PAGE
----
Swiss cheese plant (Monstera deliciosa): These sculptural plants were everywhere in our 1970s student flats (OK, squats). They grew to an enormous size (they can be up to 10ft tall) and lurked rather menacingly in corners. The gloriously big ones are now quite expensive, although Amazon has small ones (eg 40cm) for around £11 + delivery.
Ferns: The 1970s were the era of the fern. In both house and garden.
Anything pointy-leaved: mother-in-law’s tongue, aloe vera, and all plants that look like miniature palm trees.
How to rock the 1970s house plants look…
A single orchid on the mantelpiece is not enough.
You are truly only cool if you have an urban jungle in every part of your life. Take these Instagram posts by TV botanist (@botanygeek) James Wong and ‘waiting for the plantpocalypse’ model Hannah Lee Duggan (@hannahleeduggan):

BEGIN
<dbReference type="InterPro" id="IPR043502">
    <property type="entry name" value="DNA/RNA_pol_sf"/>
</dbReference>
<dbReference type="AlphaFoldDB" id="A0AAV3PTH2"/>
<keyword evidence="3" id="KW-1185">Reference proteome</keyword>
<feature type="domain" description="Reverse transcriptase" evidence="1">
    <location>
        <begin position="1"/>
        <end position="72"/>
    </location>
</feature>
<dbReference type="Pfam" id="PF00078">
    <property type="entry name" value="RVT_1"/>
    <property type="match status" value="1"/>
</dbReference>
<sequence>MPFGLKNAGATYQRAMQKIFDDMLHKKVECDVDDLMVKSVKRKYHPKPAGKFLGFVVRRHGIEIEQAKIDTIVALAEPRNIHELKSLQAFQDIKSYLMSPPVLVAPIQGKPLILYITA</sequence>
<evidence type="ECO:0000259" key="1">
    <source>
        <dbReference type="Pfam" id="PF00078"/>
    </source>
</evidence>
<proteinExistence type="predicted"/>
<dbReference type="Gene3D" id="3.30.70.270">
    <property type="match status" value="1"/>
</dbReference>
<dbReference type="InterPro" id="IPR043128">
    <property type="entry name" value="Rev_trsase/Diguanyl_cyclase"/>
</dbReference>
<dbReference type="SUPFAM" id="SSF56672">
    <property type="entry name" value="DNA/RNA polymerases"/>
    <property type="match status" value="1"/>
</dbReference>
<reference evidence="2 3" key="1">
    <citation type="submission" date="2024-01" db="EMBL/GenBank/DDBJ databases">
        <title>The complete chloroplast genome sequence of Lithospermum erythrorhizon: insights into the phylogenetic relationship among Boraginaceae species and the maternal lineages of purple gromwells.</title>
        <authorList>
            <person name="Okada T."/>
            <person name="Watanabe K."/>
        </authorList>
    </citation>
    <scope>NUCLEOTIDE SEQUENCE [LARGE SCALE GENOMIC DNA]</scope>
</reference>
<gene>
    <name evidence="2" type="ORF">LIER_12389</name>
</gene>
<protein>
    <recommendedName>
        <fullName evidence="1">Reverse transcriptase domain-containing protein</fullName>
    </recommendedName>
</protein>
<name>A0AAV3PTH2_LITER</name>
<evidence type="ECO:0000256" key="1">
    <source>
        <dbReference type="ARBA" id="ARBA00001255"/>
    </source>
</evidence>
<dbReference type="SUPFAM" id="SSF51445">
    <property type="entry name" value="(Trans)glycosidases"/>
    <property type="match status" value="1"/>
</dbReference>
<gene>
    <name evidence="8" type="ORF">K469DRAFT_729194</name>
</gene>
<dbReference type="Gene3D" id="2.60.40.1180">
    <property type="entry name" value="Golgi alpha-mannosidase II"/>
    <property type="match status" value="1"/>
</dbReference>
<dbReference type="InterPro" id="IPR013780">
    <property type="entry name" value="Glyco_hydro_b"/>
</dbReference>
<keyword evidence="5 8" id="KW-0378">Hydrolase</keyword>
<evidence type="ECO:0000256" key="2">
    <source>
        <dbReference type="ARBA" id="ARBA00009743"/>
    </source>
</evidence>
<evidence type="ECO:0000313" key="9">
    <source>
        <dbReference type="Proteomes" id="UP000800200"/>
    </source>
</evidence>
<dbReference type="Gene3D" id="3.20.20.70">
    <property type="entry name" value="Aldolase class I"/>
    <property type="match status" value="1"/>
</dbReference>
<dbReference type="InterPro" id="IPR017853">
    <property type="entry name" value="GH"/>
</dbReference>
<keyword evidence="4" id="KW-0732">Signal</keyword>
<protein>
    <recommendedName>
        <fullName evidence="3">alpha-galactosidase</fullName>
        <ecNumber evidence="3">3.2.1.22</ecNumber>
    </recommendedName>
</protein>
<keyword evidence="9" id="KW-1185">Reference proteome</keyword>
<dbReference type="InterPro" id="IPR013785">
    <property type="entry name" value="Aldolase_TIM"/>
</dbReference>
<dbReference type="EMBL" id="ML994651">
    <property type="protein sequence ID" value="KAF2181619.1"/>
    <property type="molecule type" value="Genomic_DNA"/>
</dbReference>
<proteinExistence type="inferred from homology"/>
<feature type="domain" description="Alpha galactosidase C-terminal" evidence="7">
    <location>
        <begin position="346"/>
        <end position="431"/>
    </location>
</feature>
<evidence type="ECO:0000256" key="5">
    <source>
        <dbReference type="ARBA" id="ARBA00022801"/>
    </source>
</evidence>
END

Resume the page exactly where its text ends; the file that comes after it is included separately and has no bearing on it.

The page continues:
And one of the most influential ‘urban jungle’ blogs/Instagram accounts is Urban Jungle Bloggers. Each of their posts get tens of thousands of ‘likes’.
And Mr Plant Geek, Michael Perry showcases plant trends on Instagram, most recently featured house plants in the shower.
But even low-maintenance plants need care
Michael Perry is running a campaign to encourage people to speak up for neglected house plants drooping in shops, offices and restaurants.
The problem is that plants outside are partly looked after by the weather. Even if you neglect them, they will get some sun and rain. Inside, you’re completely in charge of how much light and water they get.
There are care instructions on labels. But labels get lost (unless you are very meticulous). You can google plant care for various plants or buy a book, such as How Not To Kill Your Houseplant
And if, like me, your introduction (or re-introduction) to house plants is getting an orchid, there’s a video here on how to look after it. It will bloom for years if you do.
And the consequence was…
I bought a String of Hearts plant, two spider plants and some cyclamen from Lotty’s Flowers. And I think the mantelpiece looks much better. What do you think?
If you fancy getting the 1970s look in your house, then you may be interested in this video on how to shop in flea markets and charity shops. The 70s vibe is definitely big in pre-loved, vintage and flea market at the moment!